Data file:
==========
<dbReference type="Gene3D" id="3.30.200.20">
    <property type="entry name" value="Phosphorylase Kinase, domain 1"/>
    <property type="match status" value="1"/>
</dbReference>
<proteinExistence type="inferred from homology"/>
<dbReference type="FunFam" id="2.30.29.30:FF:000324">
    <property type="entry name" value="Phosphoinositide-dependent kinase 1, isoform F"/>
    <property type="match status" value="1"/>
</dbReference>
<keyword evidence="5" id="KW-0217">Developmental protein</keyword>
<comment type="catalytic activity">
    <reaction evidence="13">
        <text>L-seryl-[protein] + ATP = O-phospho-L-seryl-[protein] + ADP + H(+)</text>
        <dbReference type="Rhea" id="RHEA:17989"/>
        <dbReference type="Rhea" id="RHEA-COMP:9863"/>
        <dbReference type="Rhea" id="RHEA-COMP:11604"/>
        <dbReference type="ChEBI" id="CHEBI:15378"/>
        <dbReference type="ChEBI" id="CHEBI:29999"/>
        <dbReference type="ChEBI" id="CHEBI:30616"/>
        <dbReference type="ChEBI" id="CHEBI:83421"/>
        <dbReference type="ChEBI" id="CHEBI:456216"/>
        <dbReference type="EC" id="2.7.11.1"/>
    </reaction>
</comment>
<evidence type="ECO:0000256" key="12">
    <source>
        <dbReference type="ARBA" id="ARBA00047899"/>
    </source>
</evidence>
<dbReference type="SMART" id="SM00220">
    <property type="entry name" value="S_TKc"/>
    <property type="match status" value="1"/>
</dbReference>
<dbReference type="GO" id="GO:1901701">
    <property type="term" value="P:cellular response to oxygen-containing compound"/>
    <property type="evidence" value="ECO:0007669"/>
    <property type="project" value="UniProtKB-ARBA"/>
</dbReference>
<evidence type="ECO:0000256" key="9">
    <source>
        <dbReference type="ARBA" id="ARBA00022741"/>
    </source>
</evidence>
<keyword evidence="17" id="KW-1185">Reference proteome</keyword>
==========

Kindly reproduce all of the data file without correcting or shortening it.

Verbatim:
<dbReference type="Gene3D" id="3.30.200.20">
    <property type="entry name" value="Phosphorylase Kinase, domain 1"/>
    <property type="match status" value="1"/>
</dbReference>
<proteinExistence type="inferred from homology"/>
<dbReference type="FunFam" id="2.30.29.30:FF:000324">
    <property type="entry name" value="Phosphoinositide-dependent kinase 1, isoform F"/>
    <property type="match status" value="1"/>
</dbReference>
<keyword evidence="5" id="KW-0217">Developmental protein</keyword>
<comment type="catalytic activity">
    <reaction evidence="13">
        <text>L-seryl-[protein] + ATP = O-phospho-L-seryl-[protein] + ADP + H(+)</text>
        <dbReference type="Rhea" id="RHEA:17989"/>
        <dbReference type="Rhea" id="RHEA-COMP:9863"/>
        <dbReference type="Rhea" id="RHEA-COMP:11604"/>
        <dbReference type="ChEBI" id="CHEBI:15378"/>
        <dbReference type="ChEBI" id="CHEBI:29999"/>
        <dbReference type="ChEBI" id="CHEBI:30616"/>
        <dbReference type="ChEBI" id="CHEBI:83421"/>
        <dbReference type="ChEBI" id="CHEBI:456216"/>
        <dbReference type="EC" id="2.7.11.1"/>
    </reaction>
</comment>
<evidence type="ECO:0000256" key="12">
    <source>
        <dbReference type="ARBA" id="ARBA00047899"/>
    </source>
</evidence>
<dbReference type="SMART" id="SM00220">
    <property type="entry name" value="S_TKc"/>
    <property type="match status" value="1"/>
</dbReference>
<dbReference type="GO" id="GO:1901701">
    <property type="term" value="P:cellular response to oxygen-containing compound"/>
    <property type="evidence" value="ECO:0007669"/>
    <property type="project" value="UniProtKB-ARBA"/>
</dbReference>
<evidence type="ECO:0000256" key="9">
    <source>
        <dbReference type="ARBA" id="ARBA00022741"/>
    </source>
</evidence>
<keyword evidence="17" id="KW-1185">Reference proteome</keyword>